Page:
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With the recent announcement of the Los Angeles Ironmen and San Jose Royalty merger, it was quickly noted that this would bring Shane Pestana back into the Ironmen organization. For those of you out of the loop, Pestana was a staff member for the Ironmen club from 2006-2008, and then returned to playing events with San Jose Royalty in D3. From 2006-2008 the Ironmen met almost unprecedented success, making the podium 8 times out of 15 events, and also included two back-to-back World Cup wins (’07-08). With Royalty, Pestana took the podium 6 times in three years, and ushered the team into new territory as they joined the Challengers Division in 2013 where the team took 6th, 4th, 3rd, and 6th respectively.

Logically, Pestana is the obvious choice for replacing Mike Hinman. Not only does he have a proven track record of winning paintball events on a high level as both a player and staff member, but – most importantly – Pestana knows the culture surrounding the Los Angeles Ironmen. Much like another legendary team in LA (the Lakers), the Ironmen have long been known as a team that embodies the larger-than-life atmosphere that the City of Angels provides. Often, this persona manifests itself from the players who can be larger-than-life personalities, with larger-than-life egos, and larger-than-life expectations, not only for themselves, but the team as a whole. Combine that with the pressure to win – not place or come close, but win events – coming from the administration (Dye) and it takes someone who really understands the in’s and out’s of what it means to be part of the ‘Men to lead the team effectively. Because of their extreme longevity, outside of a few other teams the Ironmen are one of the few teams in paintball to truly have a tradition, and this tradition has bred a cult-like reverence among players. Matty Marshall and many others have commented on the virtual sanctity that comes with wearing The Shield, and to think that just anybody can understand that is borderline insane.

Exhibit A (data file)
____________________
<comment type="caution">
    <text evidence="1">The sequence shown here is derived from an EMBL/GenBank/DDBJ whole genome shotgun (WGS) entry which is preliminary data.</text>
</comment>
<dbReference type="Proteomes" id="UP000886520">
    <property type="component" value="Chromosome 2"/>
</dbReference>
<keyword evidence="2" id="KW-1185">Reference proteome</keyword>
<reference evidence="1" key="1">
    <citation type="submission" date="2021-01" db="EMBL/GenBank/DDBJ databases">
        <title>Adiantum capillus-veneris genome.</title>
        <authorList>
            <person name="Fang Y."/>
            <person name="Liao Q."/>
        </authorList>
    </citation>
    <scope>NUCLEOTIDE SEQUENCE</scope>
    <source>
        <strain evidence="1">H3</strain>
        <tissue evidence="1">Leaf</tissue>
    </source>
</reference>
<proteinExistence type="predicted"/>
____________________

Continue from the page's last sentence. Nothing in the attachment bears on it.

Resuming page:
It’s not that Hinman didn’t have “the right stuff” to be effective. He was able to, essentially, recreate his dominating San Diego Aftermath squad with the funding that comes with being the Ironmen, and the team showed positive returns (even after the gutting it received during the 2012 offseason). In a few seasons he probably would have had a few Championship winning teams. And, if anybody was up to the task of giving life to the Ironmen, from a paintball standpoint, it was Hinman. But the one thing he missed above all was the innate understanding of the mystique the Ironmen culture. And it’s definitely that Hinman doesnt “know” about the culture; it’s that he is not a part of that culture – he is a product of a completely different ideology from San Diego.

However, it is this essential quality that Pestana possesses.

Photo:Erik Chateau